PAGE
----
"I'm the father of five sons and my .315 bore gun is my sixth son. Depositing the gun is like surrendering my son to someone else. The month-long wait for bypolls to get back the gun is very long," said teary-eyed septuagenarian farmer from Morena
Dacoits may no longer be stalking the ravines of the Gwalior-Chambal region but the ‘gun culture’ they left behind is still going strong.
Figures of licensed guns deposited at police stations in the seven districts of the region, ahead of assembly by-polls, show how guns are still a prized possession for the people of this region. Importantly, out of the 28 assembly seats going to by-polls on November 3, the maximum 16 are in Gwalior-Chambal region only.
Over 1.04 lakh licensed guns have so far been deposited in the seven districts of the region. They include 12 bore guns, 315 bore rifles, revolvers and pistols.
The maximum 29,000 guns have been deposited in Gwalior district, followed by 27,000 in Morena, 22,000 in Bhind, 10,000 in Shivpuri, 8000 plus in Datia, 4500-plus in Guna and 3800-plus in Ashok Nagar.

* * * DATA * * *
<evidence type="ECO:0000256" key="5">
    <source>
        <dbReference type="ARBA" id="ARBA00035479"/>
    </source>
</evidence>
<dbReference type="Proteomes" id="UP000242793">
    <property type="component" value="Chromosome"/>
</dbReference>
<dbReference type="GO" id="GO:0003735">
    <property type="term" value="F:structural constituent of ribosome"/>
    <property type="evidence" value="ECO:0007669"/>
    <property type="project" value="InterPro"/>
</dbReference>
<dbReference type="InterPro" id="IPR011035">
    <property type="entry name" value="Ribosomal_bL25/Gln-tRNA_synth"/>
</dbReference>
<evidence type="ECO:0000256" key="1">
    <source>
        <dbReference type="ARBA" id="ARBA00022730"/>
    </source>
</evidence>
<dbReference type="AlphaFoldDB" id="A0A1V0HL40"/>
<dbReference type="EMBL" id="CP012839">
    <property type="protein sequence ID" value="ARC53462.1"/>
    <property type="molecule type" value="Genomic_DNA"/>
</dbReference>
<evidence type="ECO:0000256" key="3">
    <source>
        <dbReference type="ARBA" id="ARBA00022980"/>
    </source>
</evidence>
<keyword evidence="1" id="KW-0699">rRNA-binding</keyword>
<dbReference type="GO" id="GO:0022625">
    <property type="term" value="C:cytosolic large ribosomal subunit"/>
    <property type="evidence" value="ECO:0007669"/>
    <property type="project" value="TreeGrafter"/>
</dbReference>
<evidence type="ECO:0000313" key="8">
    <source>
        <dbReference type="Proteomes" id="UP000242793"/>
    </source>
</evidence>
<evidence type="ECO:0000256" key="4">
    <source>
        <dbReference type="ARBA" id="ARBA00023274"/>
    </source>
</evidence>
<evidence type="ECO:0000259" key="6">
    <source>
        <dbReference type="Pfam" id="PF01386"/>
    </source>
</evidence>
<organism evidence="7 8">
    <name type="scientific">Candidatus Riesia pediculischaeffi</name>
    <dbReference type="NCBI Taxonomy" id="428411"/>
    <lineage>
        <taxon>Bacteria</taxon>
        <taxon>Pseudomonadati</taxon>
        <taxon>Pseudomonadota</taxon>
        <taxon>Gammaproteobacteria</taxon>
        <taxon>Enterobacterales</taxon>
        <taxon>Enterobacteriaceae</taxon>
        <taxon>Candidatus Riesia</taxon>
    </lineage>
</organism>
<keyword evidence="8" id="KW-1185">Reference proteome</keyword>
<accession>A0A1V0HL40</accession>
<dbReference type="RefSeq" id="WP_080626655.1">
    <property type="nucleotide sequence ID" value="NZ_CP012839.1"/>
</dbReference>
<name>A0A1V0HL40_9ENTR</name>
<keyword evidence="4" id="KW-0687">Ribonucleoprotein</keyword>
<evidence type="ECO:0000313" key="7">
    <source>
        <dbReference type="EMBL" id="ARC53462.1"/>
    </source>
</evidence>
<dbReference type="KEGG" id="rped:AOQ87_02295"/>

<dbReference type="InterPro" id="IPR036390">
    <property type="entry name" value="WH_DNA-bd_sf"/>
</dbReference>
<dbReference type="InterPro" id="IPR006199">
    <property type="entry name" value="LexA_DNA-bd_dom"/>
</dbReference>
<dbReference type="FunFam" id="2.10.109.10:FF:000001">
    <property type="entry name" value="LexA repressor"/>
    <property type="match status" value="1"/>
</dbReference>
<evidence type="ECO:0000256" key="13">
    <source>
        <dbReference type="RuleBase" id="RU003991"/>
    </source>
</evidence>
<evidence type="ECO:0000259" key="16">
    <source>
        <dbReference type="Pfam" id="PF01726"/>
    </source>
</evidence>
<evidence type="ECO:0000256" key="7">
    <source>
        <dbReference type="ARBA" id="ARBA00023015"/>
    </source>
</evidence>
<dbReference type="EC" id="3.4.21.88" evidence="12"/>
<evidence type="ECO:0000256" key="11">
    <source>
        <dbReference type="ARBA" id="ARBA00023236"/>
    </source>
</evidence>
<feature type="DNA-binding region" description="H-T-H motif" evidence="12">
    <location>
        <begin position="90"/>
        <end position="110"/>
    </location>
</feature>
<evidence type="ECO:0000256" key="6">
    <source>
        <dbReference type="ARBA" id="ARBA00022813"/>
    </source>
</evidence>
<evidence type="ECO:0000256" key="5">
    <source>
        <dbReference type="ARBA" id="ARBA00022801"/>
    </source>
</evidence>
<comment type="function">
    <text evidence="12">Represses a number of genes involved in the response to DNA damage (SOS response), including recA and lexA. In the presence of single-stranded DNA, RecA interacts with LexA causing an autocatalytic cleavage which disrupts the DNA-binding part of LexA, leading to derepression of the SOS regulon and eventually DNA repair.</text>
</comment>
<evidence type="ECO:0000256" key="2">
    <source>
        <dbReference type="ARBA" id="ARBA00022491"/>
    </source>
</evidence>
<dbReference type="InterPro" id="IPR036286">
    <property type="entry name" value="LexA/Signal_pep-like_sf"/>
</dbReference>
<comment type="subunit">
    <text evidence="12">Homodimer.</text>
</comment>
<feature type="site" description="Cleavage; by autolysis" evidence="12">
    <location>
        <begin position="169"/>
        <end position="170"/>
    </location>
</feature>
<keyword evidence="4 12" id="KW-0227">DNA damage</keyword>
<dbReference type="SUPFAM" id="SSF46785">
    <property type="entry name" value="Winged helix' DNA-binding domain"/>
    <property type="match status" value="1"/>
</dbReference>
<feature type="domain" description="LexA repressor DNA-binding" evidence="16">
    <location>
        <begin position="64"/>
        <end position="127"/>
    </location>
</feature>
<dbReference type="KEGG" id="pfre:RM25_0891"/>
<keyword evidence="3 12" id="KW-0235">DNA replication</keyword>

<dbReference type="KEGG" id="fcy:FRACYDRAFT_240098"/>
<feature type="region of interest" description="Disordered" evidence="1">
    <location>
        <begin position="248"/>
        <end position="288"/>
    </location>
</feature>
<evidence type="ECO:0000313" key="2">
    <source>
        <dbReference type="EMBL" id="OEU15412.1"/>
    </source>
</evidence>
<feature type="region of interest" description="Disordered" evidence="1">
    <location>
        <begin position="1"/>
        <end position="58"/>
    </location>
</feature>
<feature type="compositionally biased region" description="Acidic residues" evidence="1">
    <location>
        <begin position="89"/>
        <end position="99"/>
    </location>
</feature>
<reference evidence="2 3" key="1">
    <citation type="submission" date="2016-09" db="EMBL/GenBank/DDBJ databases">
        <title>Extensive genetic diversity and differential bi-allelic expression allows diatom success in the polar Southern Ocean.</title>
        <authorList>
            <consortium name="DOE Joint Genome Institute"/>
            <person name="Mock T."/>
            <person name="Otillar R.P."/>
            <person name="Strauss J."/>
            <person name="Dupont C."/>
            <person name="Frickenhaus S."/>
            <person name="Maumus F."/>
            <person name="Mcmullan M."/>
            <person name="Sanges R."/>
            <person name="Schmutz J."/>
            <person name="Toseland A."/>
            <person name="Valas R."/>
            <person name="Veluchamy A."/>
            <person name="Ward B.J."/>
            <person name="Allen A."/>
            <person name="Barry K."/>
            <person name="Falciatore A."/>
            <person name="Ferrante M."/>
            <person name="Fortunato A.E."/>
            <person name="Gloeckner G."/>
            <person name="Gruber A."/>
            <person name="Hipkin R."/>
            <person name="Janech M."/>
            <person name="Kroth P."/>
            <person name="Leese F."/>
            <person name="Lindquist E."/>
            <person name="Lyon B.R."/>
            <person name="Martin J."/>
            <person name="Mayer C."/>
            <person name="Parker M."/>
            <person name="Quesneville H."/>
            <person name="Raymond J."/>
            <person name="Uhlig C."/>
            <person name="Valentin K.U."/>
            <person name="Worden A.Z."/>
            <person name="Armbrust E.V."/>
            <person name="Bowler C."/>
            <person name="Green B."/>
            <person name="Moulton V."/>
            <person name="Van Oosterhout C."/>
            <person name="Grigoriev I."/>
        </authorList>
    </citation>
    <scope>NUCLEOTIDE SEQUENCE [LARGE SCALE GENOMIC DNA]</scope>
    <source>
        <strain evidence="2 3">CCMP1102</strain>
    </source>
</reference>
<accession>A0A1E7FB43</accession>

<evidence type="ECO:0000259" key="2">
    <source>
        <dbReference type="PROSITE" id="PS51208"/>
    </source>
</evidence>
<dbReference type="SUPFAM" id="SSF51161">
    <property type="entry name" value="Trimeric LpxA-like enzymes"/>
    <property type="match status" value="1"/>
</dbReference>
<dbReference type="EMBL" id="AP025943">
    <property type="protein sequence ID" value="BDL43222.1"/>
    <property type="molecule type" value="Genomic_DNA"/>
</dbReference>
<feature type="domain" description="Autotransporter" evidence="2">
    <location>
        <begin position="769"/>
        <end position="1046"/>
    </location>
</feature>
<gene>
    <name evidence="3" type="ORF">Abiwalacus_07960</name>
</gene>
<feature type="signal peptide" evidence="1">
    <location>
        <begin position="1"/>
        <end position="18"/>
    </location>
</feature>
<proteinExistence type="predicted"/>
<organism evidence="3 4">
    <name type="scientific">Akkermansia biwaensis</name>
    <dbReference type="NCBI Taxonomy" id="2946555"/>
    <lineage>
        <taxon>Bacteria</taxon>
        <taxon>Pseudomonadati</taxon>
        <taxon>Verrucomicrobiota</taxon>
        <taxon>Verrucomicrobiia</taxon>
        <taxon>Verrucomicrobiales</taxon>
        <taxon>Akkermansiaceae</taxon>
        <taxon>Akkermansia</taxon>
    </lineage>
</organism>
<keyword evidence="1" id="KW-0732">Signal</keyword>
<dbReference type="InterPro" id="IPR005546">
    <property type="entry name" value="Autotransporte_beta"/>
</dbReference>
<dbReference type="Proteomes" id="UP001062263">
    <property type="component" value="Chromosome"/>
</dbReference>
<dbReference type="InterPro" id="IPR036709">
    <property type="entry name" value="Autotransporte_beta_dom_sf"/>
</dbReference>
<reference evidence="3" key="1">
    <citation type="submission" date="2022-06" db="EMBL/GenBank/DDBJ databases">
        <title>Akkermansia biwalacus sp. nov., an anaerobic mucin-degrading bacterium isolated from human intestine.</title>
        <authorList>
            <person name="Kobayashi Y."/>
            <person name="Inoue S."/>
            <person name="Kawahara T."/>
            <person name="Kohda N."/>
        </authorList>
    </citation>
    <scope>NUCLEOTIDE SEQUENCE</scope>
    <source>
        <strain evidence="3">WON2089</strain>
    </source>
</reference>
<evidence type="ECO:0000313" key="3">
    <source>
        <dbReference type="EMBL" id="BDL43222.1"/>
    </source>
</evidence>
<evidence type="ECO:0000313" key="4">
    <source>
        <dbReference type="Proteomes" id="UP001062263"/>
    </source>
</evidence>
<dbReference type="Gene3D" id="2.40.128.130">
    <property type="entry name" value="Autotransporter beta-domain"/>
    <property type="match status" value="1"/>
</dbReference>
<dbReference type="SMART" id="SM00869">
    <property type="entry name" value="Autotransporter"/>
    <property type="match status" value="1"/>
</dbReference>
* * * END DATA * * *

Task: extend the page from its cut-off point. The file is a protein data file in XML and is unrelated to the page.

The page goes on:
Importantly, in the other districts of MP, going by-polls, the number of deposited licensed guns is much less: 7000 in Sagar, 2500-plus in Indore, 5500-plus in Dhar and 4000-plus in Mandsaur.
According to the SP Gwalior Amit Sanghi, "The gun culture runs in the blood of the region, which borders Rajasthan and UP. Historically right since the Mughal and later, the, British era, this region has been famous for its warriors and its guns."
Another SP Rajesh Chandel of Shivpuri said the quantity and quality of guns held by a family determines its social standing. There was a time when holes in tents made by bullets fired in air decided the grandeur of marriages in the region.
At the Civil Lines police station area of Morena district, young farmer Kalicharan Sharma kissed his .12 bore gun before depositing it. "I'm depositing my family's honour in the safe custody of police till elections are over," said Sharma.
The long queues of licensed weapon holders waiting to deposit their guns at the police station included septuagenarian farmer Vrindavan.